On the 4th of July we celebrate our Independence Day. Nearly every country has a day that they celebrate their country’s formation or independence or freedom. Here is a short reminder of the Scandinavian independence days:
In Denmark, Constitution Day (Danish: Grundlovsdag) is observed on June 5th. This day honors the Danish Constitution. Both the first constitution establishing Denmark as a constitutional monarchy was signed on June 5th of 1849 and the current constitution of 1953 were signed on this date of their respective years.
The day is widely celebrated throughout Denmark with church congregations, associations and political organizations meeting for what is essentially “secular services.” These services include the raising of the Flag, a short presentation by a local politician or celebrity, and collective singing. Celebrations usually end with coffee and the eating of traditional buns and we can get behind any celebration that ends with eating.
By the way, June 5th is also Father’s Day in Denmark.
Finland’s Independence Day (Finnish: itsenäisyyspäivä) is on December 6th to celebrate Finland’s declaration of independence from Russia in 1917. It’s 100th anniversary was celebrated during 2017. Every year it is a national public holiday, and a flag day.
During the early decades Independence Day was a solemn occasion with patriotic speeches and special church services. From the 1970s onwards, however, Independence Day celebrations have taken livelier forms, with shops decorating their windows in the blue and white of the Finnish flag, and bakeries producing cakes with blue and white icing.
Icelandic National Day is on June 17th (Icelandic: Þjóðhátíðardagurinn, the day of the nation’s celebration). It is an annual holiday in Iceland commemorating the foundation of The Republic of Iceland on June 17, 1944. This date also marks the end of Iceland’s centuries old ties with Denmark. The date was chosen to coincide with the birthday of Jón Sigurðsson, a major figure of Icelandic culture and the leader of the 19th century Icelandic independence movement.
Today, Icelanders celebrate this holiday on a national scale including a parade through each urban area with a brass band leading the way. Riders on Icelandic horses often precede the brass band and flag bearers from the Icelandic scouts follow the brass band. After the parade speeches are held out in the open, including one from Fjallkonan (the woman of the mountain), clad in Skautbúningur, who recites a poem. She represents the fierce spirit of the Icelandic nation and of Icelandic nature. In many ways this recalls the period of romanticism that reigned when the first steps toward independence were taken. After speeches and other ceremonies are over, less formal celebration usually musical events.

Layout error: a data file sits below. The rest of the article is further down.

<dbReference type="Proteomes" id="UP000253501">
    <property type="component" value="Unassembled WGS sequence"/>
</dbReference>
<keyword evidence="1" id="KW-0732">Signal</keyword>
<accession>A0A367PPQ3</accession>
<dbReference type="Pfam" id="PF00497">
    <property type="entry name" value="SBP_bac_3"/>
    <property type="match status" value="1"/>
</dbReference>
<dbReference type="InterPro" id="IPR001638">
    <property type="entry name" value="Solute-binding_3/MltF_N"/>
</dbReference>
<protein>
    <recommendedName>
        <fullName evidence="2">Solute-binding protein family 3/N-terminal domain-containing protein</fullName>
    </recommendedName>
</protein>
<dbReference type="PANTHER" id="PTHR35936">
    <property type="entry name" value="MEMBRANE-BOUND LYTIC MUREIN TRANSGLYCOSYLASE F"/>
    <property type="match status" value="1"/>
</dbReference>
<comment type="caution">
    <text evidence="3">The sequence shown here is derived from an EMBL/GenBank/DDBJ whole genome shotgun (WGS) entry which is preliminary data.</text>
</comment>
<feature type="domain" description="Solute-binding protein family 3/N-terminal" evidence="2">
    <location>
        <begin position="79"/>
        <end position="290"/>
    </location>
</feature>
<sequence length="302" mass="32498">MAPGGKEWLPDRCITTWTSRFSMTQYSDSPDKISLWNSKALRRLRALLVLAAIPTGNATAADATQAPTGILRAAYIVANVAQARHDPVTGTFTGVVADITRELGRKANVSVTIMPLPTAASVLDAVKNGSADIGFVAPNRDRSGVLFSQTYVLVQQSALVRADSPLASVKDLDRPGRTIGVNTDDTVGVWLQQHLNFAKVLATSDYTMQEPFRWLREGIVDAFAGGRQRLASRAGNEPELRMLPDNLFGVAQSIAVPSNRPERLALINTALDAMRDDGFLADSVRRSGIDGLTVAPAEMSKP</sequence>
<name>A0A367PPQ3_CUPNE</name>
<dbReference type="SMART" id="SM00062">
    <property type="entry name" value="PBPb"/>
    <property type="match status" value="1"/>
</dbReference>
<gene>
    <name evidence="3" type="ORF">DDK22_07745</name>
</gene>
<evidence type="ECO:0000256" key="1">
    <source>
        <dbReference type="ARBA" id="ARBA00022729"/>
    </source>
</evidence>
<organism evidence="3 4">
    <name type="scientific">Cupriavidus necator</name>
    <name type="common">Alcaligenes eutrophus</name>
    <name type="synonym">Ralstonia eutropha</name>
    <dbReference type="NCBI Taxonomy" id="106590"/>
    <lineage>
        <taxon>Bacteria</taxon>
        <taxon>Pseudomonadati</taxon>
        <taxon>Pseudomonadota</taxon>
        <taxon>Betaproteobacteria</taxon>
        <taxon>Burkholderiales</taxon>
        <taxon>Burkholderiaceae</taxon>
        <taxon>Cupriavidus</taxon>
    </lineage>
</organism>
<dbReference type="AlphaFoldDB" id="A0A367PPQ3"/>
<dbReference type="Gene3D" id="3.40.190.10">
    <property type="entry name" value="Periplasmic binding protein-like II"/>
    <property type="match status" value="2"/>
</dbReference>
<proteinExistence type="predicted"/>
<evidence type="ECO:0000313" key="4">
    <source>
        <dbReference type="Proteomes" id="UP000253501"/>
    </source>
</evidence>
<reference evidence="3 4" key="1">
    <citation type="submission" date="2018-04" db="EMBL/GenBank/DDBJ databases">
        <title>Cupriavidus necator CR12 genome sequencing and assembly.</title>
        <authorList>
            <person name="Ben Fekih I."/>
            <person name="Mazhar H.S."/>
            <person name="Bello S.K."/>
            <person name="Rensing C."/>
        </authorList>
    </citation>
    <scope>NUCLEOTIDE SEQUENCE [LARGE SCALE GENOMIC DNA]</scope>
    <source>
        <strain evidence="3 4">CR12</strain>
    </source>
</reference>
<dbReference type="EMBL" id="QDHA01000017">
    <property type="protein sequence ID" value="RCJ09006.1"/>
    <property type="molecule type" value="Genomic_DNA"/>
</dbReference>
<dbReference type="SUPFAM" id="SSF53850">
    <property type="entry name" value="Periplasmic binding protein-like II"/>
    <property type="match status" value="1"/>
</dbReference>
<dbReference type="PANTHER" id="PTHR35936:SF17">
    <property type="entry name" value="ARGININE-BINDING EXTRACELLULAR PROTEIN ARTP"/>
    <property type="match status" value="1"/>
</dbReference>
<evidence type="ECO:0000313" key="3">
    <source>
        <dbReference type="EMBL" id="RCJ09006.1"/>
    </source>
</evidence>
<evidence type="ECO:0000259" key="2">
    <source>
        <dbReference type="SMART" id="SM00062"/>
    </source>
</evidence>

[The first surviving drawing of the Lady of the Mountains, Johann Baptist Zwecker, from Icelandic Legends (1866).]
Norwegian Constitution Day, or syttende mai, is the national day of Norway and is an official public holiday observed on May 17 each year. The Constitution Day is celebrated in most small settlements and larger towns across Norway, with many variations.
From 1870, the day became more established with the first children’s parade in Christiania (now Oslo), an initiative taken by the author Bjørnstjerne Bjørnson, who also wrote the national anthem “Ja, vi elsker dette landet”. All over Norway, children’s parades form the central element of the celebrations, with school marching bands and an abundance of flags.
The longest parade is in Oslo where about 100,000 people participate in the main festivities in the city center. The parade includes some 100 schools and passes the Royal Palace where the royal family greet everybody from the balcony. The parade is broadcast on national television.
Swedes celebrate their National Day of Sweden (Swedish: Sveriges nationaldag) on June 6 in honor of two historical events: Gustav Vasa being elected king (June 6 1523) and the adoption of a new constitution (June 6 1809). This day offers a rare chance to see Swedes waving the flag.
The original idea came from Artur Hazelius, who founded the Skansen open-air museum in Stockholm and held a national day celebration there on June 6 as early as the 1890s.
In 1916, June 6 became the Swedish Flag Day, celebrating the fact that Sweden had acquired its own flag following the dissolution of the union with Norway in 1905.
We wish you a Happy Fourth of July.